James Aspey is a twenty-something, sydney-sider who decided to spend 2014 traveling around Australia raising awareness about the exploitation of animals; the way we use and harm animals for our food, our clothing, our entertainment - the kicker here - is that he would advocate for animals in silence to acknowledge the voicelessness of animals.
We talk, yes talk (!), to James about his campaign - Voiceless 365 - a twelve month vow of silence for animals.
The individual & the organization - highlighting the animal welfare cost of wild animal tourism.
Philippa Wilkinson, a Melbourne-based veterinary nurse, shares the personal story of her passion to educate travelers about the animals caught up in the wild animal tourism industry, including plans to produce an educational documentary to encourage tourists to make compassionate holiday entertainment choices.
Freedom of Species' team member, Kate Elliott, has just completed a radio documentary mentorship. Today we hear her radio feature, 'What's Up, Skip?' that explores what it is like to be an Australian kangaroo – both loved and labelled a pest in your own homeland.
The program examines our relationship with the kangaroo and questions how our attitudes towards this native animal have shaped government policy, industry practices and media representation.
The piece was produced as part of Community Broadcasting Association of Australia’s National Audio Documentary and Features Competition for the Community Radio Network with financial assistance from the Community Broadcasting Foundation. Training and mentoring were provided through the Community Media Training Organisation. 3CR provided technical resources and general support. (as always…big thanks!)
Also on the program, Lawrence Pope shares with us his opinion piece titled ' A Business called Australia'.
We chat with the very entertaining Sean Willmore, President of the International Ranger Federation and founding Director of The Thin Green Line.
The Thin Green Line is an Australian not-for-profit organisation that 'Protects Nature’s Protectors'; the rangers on the frontline of conservation across the globe. Over 1000 rangers have been killed in action over the past 10 years.
What is done in the dark will be brought to the light - witnessing modern-day intensive livestock agriculture in Australia.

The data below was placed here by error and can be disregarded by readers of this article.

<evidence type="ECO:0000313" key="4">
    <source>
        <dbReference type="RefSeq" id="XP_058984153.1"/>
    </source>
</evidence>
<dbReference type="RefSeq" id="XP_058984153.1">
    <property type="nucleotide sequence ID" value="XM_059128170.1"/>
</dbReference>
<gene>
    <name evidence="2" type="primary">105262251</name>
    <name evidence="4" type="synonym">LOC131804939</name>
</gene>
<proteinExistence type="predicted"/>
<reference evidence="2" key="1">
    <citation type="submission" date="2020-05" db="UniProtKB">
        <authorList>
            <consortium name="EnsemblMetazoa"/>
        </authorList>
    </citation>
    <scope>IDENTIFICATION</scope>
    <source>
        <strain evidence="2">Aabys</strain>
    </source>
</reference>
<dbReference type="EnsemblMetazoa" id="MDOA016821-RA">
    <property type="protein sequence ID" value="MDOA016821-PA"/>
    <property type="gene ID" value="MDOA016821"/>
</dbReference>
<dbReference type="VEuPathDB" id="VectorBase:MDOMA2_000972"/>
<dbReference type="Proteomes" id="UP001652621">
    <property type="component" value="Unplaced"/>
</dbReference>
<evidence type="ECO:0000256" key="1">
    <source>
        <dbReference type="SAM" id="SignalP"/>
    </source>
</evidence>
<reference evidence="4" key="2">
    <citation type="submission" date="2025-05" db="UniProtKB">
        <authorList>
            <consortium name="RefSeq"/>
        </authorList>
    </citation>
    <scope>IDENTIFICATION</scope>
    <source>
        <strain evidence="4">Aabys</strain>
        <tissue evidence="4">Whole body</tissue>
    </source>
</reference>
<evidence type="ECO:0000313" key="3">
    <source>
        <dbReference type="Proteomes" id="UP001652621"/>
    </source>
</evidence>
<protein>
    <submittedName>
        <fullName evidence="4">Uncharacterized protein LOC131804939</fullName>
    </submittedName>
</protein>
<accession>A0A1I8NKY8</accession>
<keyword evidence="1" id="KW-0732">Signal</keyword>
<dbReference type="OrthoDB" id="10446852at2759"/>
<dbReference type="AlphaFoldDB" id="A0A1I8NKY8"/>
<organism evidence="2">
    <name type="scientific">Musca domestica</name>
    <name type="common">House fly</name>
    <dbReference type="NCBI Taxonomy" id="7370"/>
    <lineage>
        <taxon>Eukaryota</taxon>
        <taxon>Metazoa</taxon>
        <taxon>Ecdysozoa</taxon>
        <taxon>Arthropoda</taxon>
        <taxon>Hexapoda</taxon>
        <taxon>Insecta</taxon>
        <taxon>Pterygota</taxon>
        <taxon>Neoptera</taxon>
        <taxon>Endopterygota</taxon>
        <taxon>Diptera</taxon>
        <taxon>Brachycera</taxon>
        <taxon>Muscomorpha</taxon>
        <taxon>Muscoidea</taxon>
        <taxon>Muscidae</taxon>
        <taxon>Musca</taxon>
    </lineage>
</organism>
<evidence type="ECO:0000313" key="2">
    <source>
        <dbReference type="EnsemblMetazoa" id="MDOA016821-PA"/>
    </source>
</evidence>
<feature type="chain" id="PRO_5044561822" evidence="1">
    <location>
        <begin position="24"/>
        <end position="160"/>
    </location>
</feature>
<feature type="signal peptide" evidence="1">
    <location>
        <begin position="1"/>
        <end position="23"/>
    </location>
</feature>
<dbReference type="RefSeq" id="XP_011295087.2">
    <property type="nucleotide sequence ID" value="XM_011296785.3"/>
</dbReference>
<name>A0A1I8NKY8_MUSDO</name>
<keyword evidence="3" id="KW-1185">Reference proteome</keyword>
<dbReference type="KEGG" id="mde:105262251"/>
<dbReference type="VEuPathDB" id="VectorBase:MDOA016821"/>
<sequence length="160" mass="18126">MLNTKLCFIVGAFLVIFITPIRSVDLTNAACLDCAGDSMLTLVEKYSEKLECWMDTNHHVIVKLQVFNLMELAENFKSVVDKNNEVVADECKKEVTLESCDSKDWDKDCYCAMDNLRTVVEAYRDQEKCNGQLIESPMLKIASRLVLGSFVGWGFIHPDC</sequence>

The animal activist organisation, Aussie Farms, shines a light on the reality of intensive farming by posting anonymously-obtained, undercover footage from inside Australian intensive livestock production facilities.
You know it, I know it … and Pulitzer Prize-winning American novelist, Edith Wharton, described it perfectly when she said 'My little dog - a heartbeat at my feet'.
On the program we hear from people who are passionate about the benefits of including animals in our community.
DAWN PERRY talks to us about THE WALKING WOOF CLUB, a Port Phillip Community Group initiative that assists people and their dogs to get a good dose of social interaction each week, boosting the health and well-being of all. https://www.facebook.com/WalkingWoof
DR LIZ WALKER, CEO of LORT SMITH ANIMAL HOSPITAL, discusses the links between animal-friendly neighbourhoods and healthy, happy societies and the need for strong public policy to ensure we live in animal-inclusive communities. http://www.lortsmith.com/
SARAH DAVISON, urban planner and founder of PLANNING FOR ANIMALS, talks about the importance of considering animals when designing our cities and environments http://www.planningforanimals.com.au/
So snuggle up with your companion animals and enjoy!
Australia is a land of drought and flooding rains and increasingly, devastating wild fires. In times of disaster, who should be saved?
Sociologist Dr Leslie Irvine, asks this challenging and confronting question in her book, Filling the Ark: Animal Welfare in Disasters.
In our interview with Dr Irvine she draws on her experience as a Hurricane Katrina disaster response animal welfare volunteer and her academic analysis to explore our obligation to consider animal welfare alongside human welfare in times of crisis.
By using concepts such as the sociological scale and the vulnerability paradigm, Dr Irvine argues that it is not only possible to identify individuals most at risk when disasters strike but offers practical suggestions on how to reduce vulnerability through planning and policy development.
Leslie Irvine is Associate Professor of Sociology at the University of Colorado at Boulder. She received her Ph.D. from the State University of New York at Stony Brook. Her research focuses on the role of animals in society. In addition to Filling the Ark: Animal Welfare in Disasters, Dr Irvine has written: If You Tame Me: Understanding Our Connection with Animals, My Dog Always Eats First : Homeless People and their Animals.